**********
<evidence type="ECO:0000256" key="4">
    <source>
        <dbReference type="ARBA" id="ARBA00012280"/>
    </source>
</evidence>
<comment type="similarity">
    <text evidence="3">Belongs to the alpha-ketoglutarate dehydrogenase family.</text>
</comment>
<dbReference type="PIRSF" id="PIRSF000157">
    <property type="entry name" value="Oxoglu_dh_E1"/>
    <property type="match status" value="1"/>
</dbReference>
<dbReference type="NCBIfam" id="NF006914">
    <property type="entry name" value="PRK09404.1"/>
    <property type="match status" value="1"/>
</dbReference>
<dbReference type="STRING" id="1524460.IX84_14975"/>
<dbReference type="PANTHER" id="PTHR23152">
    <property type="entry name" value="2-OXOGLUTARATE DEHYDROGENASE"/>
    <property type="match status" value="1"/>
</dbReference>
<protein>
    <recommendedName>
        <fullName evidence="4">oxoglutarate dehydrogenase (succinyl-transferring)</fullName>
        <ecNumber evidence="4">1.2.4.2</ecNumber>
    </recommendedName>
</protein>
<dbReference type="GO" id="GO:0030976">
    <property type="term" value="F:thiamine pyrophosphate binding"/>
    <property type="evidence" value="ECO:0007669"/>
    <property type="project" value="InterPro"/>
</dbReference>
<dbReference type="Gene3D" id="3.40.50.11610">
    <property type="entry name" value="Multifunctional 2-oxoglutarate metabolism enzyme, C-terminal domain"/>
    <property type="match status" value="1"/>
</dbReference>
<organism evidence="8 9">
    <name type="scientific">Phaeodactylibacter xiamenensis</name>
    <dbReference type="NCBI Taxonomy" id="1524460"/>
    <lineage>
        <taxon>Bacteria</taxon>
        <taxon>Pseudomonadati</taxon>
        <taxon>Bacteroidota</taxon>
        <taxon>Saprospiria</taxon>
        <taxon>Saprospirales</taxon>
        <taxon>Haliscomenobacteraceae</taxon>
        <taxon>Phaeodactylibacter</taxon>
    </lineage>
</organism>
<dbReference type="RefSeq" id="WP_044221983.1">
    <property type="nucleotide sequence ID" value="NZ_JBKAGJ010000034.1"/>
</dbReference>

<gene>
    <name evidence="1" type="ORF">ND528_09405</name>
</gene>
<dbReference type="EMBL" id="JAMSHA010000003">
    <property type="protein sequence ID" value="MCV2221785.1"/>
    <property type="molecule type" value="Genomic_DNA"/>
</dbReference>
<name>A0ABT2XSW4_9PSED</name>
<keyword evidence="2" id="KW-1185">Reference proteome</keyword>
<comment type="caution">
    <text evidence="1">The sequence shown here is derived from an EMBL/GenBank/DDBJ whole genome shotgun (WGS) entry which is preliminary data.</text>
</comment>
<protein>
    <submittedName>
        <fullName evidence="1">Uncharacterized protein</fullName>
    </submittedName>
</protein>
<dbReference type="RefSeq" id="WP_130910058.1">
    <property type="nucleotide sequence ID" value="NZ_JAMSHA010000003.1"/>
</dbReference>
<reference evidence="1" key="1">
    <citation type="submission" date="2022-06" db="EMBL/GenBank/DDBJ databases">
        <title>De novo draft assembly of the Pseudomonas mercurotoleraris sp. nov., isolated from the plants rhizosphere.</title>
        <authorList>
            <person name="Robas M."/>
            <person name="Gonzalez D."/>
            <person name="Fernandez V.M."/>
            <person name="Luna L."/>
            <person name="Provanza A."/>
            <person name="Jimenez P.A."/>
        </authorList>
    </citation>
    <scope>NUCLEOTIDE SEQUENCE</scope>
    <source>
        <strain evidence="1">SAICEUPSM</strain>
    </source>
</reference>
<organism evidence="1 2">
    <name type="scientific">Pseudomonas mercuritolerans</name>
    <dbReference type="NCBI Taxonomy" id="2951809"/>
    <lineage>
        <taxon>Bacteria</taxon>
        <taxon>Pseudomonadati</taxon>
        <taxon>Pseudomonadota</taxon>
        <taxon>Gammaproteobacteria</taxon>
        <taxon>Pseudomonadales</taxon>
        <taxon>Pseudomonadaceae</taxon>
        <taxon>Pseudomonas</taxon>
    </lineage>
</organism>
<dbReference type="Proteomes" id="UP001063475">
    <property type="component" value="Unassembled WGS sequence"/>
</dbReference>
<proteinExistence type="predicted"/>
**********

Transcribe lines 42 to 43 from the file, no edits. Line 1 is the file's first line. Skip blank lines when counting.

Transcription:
        <taxon>Pseudomonadati</taxon>
        <taxon>Bacteroidota</taxon>